POST, Minturn, physician, b. in New York city, 28 June, 1808; d. there, 26 April, 1869. He was graduated at Columbia in 1827, and, after studying medicine under Dr. Valentine Mott, received his degree at the medical department of the University of Virginia in 1832. Subsequently he studied in Paris, and, settling in New York city on his return, he acquired a large practice, and became recognized as an authority on diseases of the chest. In 1843 he was called to be medical examiner of the New York life insurance company. He translated and added notes to Raciborski's “Auscultation and Percussion” (New York, 1839).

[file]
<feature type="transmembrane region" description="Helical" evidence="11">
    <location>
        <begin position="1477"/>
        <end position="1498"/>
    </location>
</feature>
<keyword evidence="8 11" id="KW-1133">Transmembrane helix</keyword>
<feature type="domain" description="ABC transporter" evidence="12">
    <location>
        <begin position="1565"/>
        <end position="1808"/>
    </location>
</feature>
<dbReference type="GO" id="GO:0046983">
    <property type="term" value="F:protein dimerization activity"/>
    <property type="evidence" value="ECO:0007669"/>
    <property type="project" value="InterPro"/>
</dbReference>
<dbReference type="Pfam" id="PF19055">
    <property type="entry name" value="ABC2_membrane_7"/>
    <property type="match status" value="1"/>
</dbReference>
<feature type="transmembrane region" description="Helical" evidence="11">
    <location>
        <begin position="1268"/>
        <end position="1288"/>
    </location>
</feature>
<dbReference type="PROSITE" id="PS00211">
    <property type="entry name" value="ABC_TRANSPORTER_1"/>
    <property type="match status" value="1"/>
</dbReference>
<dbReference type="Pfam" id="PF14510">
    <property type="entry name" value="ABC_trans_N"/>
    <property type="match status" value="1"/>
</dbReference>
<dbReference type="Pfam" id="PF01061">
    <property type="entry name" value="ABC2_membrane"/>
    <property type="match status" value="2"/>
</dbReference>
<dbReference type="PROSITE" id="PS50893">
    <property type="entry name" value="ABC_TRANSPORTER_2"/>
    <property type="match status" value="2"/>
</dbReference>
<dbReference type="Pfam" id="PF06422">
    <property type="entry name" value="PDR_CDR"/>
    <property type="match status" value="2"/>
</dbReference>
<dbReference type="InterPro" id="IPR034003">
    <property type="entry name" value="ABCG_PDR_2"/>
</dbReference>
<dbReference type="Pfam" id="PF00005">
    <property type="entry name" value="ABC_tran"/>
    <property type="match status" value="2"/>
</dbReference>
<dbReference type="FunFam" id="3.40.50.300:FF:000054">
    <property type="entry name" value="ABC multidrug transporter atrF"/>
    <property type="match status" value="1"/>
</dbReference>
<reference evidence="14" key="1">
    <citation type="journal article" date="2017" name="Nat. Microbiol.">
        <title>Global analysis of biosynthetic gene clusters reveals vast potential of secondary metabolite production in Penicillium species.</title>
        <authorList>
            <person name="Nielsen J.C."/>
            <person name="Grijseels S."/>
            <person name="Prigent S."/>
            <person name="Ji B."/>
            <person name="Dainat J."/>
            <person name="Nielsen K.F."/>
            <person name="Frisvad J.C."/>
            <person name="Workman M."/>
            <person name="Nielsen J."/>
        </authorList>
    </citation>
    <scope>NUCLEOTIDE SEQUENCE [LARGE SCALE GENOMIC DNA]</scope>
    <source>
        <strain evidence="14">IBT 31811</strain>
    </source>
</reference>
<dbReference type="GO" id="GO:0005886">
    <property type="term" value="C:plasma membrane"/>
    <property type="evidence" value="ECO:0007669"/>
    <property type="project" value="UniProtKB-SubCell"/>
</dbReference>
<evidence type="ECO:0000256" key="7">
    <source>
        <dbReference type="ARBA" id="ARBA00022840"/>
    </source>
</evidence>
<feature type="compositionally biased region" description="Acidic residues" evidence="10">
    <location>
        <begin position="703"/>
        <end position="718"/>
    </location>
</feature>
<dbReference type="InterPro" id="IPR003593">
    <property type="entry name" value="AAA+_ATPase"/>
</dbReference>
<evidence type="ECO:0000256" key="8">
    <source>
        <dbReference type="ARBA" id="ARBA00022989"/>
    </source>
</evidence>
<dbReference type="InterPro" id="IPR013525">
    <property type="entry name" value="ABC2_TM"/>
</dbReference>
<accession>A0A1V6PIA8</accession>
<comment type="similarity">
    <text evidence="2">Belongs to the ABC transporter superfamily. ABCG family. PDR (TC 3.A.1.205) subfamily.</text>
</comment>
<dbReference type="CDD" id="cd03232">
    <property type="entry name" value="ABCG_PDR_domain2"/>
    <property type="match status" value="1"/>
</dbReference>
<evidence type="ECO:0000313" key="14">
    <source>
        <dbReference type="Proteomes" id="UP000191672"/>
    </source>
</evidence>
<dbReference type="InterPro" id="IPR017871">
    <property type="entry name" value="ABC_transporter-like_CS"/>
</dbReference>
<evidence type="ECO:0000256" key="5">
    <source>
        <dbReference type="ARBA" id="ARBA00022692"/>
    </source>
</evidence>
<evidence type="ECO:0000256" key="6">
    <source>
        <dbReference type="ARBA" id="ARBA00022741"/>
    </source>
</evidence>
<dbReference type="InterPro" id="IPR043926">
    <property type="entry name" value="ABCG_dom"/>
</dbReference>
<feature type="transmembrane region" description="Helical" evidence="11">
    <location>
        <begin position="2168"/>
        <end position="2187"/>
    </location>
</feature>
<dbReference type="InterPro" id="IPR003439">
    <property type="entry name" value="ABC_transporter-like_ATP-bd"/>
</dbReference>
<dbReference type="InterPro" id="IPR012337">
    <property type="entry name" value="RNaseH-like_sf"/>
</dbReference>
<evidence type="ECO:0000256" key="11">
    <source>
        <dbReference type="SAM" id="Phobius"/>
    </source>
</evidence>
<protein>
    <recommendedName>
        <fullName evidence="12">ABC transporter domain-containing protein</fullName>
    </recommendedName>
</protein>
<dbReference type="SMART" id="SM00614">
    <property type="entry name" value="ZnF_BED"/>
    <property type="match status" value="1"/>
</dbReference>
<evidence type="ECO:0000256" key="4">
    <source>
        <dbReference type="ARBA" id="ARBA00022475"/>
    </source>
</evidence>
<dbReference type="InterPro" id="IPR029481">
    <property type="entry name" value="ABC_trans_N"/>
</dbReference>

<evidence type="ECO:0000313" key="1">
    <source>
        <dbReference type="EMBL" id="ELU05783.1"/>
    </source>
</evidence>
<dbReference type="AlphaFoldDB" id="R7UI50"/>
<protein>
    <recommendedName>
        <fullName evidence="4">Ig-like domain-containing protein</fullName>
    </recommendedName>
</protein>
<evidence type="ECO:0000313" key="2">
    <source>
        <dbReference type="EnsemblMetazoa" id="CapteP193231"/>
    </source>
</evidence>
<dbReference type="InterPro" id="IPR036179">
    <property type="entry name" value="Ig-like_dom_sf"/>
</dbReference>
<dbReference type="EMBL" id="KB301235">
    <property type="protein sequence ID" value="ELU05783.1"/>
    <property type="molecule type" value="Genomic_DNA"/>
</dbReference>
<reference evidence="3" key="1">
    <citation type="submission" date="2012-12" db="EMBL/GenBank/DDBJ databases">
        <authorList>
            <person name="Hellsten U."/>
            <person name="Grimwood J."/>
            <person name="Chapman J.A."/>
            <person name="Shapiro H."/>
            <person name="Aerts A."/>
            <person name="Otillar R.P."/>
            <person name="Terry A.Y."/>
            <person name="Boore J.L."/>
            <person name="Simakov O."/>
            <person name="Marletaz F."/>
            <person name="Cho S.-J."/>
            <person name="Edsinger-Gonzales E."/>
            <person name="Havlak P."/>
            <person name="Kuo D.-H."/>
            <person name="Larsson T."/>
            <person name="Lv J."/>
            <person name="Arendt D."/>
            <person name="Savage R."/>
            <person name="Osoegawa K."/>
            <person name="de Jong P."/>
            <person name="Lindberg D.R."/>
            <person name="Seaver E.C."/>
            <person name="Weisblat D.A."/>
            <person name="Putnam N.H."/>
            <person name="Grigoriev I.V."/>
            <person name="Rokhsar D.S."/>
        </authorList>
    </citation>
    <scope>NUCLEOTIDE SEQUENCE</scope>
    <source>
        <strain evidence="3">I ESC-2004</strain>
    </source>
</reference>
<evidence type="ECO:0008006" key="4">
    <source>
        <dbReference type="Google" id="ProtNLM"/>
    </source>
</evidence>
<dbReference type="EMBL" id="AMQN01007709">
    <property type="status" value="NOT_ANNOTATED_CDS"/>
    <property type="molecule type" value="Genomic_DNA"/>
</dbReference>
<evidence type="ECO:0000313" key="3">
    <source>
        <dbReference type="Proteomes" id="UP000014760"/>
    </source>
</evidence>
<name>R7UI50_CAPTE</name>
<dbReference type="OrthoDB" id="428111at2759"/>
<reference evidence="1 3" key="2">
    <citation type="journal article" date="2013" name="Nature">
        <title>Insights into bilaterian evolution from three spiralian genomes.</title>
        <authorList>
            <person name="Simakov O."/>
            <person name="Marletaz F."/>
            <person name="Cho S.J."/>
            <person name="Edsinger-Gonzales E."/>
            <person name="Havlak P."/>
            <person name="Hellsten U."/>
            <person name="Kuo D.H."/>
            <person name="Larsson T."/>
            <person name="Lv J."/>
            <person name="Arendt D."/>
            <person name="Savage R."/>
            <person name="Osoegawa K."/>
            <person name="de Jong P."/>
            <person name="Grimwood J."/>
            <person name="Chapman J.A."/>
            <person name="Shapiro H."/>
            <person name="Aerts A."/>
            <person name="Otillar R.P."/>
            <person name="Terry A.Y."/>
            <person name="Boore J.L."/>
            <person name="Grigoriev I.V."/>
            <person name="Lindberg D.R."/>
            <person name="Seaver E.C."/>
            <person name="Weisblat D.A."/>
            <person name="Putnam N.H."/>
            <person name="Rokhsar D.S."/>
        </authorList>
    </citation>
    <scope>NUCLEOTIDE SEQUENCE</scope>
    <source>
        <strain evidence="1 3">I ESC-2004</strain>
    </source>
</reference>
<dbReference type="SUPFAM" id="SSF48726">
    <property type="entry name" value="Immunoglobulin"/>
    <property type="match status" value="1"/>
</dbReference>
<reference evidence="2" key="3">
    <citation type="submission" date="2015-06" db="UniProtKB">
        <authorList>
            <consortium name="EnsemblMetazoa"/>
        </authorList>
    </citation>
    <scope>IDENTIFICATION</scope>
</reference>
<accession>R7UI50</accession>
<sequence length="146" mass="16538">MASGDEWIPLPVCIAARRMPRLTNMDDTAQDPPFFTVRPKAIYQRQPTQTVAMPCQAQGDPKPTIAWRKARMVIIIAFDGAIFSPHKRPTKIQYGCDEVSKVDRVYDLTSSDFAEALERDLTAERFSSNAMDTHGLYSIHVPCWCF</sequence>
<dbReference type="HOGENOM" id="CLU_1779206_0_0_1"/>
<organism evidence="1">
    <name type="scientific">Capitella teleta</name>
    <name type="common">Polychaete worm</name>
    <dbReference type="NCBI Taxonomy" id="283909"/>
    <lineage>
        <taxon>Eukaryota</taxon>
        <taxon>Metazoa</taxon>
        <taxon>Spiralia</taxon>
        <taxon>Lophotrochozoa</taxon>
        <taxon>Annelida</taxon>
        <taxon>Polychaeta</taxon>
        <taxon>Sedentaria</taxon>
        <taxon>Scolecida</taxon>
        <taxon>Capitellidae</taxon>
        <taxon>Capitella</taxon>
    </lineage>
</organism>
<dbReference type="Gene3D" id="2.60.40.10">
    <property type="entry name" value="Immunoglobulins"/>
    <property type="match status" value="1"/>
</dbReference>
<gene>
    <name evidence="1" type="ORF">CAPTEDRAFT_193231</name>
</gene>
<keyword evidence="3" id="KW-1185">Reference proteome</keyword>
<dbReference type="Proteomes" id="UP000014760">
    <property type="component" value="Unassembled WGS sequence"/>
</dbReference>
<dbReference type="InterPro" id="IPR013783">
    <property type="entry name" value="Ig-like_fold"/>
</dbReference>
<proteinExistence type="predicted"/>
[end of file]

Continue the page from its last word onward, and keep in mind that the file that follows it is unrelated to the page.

POST, Philip Sidney, soldier, b. in Florida, N. Y., 19 March, 1833; d. in Washington, D. C., 6 Jan., 1895. He was graduated at Union college, and was admitted to the bar. He then travelled through the northwest, his parents having meanwhile removed to Illinois, and took up his abode in Kansas, where he practised his profession, and also established and edited a newspaper. At the opening of the civil war he was chosen 2d lieutenant in the 59th Illinois infantry, and in 1862 he became its colonel. He was severely wounded at the battle of Pea Ridge, and made his way with much suffering, and under many difficulties, to St. Louis. Before fully recovering, he joined his regiment in front of Corinth, Miss., and was assigned to the command of a brigade. From May, 1862, till the close of the war he was constantly at the front. In the Army of the Cumberland, as first organized, he commanded the 1st brigade, 1st division, of the 20th